Figure 2: MiR-652-3p promotes cell proliferation. (A) The miR-652-3p expression in A549 and Anip973 cells transfected with miR-652-3p mimics for 48 hours were compared with mimics negative control, and the expression of miR-652-3p in H1299 cells transfected with miR-652-3p inhibitor for 48 hours was compared with inhibitor negative control. The NC was set as 1. The column represents the mean of fold change for three independent experiments, bar represents S.E.M, each experiment performed in triplicates, t test was uesd. (B) The cell proliferation ability were compared between the miR-652-3p mimics transfection and mimics negative control in A549 and Anip973 cells, or miR-652-3p inhibitor transfection and inhibitor negative control in H1299 cells. The proliferation rate was calculated by dividing OD450 of 24, 48 and 72 hours by that of 0 hours after transfection. The difference of proliferation rate in 24, 48 and 72 hours between groups were copmared, point represents mean of three independent experiments, bar represents S.E.M, each experiment performed in triplicates, t test was uesd. (D) The colony formation ability was compared between miR-652-3p mimics or inhibitor transfection and negative control group, and the number of clones were counted. Column, mean of three independent experiments, bar, S.E.M, each experiment performed in triplicates, t test was uesd. *p < 0.05, **p < 0.01 and ***p < 0.001.
miR-652-3p suppresses the apoptosis of NSCLC cells
To further investigate the mechanism of how miR-652-3p regulating the proliferation of NSCLC cell, we analyzed the effect of miR-652-3p on cell cycle and apoptosis using a flow cytometry assay. The results showed that mim-miR-652-3p significantly inhibited the apoptosis of A549 and Anip973 cells, while anti-miR-652-3p markedly increased the apoptosis of H1299 cells (Figure 3A, 3B). However, no significant difference of cell cycle were observed after the upregulation or knockdown of miR-652-3p in NSCLC cells (Figure 3C). These results suggested that miR-652-3p regulated cell proliferation mainly through suppressing the apoptosis of NSCLC cells.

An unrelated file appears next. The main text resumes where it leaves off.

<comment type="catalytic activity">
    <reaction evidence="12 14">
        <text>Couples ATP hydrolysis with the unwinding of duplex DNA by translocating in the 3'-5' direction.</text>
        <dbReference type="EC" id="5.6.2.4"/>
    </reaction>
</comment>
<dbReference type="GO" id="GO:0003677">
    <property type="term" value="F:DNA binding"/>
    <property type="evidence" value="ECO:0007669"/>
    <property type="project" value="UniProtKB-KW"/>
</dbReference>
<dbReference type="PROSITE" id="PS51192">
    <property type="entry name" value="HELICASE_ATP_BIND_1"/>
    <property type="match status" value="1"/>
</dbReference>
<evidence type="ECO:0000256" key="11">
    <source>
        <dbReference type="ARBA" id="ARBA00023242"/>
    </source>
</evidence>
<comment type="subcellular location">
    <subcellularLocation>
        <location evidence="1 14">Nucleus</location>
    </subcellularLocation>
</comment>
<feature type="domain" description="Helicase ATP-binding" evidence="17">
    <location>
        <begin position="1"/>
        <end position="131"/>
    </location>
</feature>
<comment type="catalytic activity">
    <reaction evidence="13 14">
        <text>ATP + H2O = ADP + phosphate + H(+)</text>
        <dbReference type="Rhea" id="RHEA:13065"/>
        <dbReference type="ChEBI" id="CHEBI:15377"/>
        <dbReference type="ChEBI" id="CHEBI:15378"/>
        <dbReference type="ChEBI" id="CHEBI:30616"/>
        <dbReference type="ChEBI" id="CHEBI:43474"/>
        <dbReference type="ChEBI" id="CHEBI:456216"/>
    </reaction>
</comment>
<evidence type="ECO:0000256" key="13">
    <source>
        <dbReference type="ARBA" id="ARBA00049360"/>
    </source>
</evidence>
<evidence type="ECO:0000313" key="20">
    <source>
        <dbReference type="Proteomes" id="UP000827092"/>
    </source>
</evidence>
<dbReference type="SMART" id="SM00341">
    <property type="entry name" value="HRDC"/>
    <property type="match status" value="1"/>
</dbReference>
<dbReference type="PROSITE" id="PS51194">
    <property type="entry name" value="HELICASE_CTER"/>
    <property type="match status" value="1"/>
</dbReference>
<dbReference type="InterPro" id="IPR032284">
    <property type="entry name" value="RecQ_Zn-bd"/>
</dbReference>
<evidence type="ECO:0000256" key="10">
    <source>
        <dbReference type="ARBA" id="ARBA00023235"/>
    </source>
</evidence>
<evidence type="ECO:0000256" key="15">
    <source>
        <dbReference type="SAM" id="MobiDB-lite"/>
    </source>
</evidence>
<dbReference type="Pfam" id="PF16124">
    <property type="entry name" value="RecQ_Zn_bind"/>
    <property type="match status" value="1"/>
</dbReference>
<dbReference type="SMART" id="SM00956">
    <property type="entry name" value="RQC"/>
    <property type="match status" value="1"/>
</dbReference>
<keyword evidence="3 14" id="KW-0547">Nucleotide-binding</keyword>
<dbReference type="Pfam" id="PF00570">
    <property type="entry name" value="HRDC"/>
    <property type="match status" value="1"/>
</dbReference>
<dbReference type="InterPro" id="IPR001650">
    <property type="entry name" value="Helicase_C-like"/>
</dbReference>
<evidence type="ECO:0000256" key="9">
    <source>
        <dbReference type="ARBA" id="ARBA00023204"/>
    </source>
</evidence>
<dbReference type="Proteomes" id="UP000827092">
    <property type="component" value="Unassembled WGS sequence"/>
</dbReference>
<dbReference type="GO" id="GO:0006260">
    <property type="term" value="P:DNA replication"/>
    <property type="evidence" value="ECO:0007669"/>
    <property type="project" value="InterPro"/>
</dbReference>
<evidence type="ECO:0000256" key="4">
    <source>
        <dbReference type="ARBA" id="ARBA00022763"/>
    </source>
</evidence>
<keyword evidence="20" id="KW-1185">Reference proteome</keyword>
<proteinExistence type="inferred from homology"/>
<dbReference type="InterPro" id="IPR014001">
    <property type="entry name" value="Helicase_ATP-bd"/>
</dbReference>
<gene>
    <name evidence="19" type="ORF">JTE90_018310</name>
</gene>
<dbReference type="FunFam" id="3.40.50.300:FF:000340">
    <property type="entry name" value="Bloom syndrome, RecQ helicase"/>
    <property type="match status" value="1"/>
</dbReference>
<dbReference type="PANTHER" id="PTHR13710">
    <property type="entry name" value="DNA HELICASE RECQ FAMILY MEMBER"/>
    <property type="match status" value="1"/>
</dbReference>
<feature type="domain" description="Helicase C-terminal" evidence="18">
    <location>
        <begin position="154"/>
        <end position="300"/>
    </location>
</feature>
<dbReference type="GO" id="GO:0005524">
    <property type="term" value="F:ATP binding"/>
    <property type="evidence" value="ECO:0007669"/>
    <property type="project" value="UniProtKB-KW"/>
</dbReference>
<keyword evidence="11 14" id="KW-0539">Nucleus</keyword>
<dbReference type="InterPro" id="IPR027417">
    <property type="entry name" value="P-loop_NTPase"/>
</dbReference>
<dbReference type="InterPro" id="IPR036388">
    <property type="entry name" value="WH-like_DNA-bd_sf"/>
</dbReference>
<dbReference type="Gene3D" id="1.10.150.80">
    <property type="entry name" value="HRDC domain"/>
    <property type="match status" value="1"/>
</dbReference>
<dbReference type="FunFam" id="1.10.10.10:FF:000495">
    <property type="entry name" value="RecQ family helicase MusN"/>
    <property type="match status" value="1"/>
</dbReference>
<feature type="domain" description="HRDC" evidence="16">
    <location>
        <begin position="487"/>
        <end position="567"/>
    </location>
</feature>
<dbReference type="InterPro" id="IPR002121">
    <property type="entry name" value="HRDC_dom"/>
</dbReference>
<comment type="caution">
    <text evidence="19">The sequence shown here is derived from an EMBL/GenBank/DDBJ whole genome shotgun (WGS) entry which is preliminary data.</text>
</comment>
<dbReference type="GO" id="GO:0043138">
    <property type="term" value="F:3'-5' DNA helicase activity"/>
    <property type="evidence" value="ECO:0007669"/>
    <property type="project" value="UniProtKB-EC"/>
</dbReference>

Figure 3: MiR-652-3p inhibits cell apoptosis. (A) The percentage of early and late apoptosis cells was shown. (B) The difference of percentage of early plus late apoptosis cells were compared between miR-652-3p mimics or inhibitor transfection and negative control group. (C) The percentage of cell cycle between miR-652-3p mimics or inhibitor transfection and negative control group were shown., no significant difference was found. Column, mean of three independent experiments, bar, S.E.M, each experiment performed in triplicates, t test was uesd. *p < 0.05 and **p < 0.01.
miR-652-3p promotes migration and invasion of NSCLC cells
Given the positive relationship of upregulated expression of miR-652-3p and lymph nodes metastasis, we further evaluated the effect of miR-652-3p on the migration and invasion ability of NSCLC cells. The results showed that mim-miR-652-3p significantly increased the migration and invasion ability of A549 and Anip973 cells (Figure 4A, 4B), while anti-miR-652-3p significantly suppressed the migration and invasion ability of H1299 cells (Figure 4C, 4D).
Figure 4: MiR-652-3p promotes the migration and invasion of NSCLC cells. Twenty-four hours after miRNA transfection, serum was removed and cells were cultured in serum-free medium for 12 hours. Cells were plated into the upper chamber of 24-well transwell inserts uncoated or coated with Matrigel for migration or invasion assay for 12–24 hours. The cells on the lower side of the chamber without Matrigel (A) or coated with Matrigel (C) were fixed, stained and counted in three different areas at 100-fold magnification. The cell numbers of migration (B) and invasion (D) were compared between goups. Column, mean of three independent experiments, bar, S.E.M, each experiment performed in triplicates, t test was uesd. **p < 0.01 and ***p < 0.001.
Lgl1 is a direct target of miR-652-3p in NSCLC cells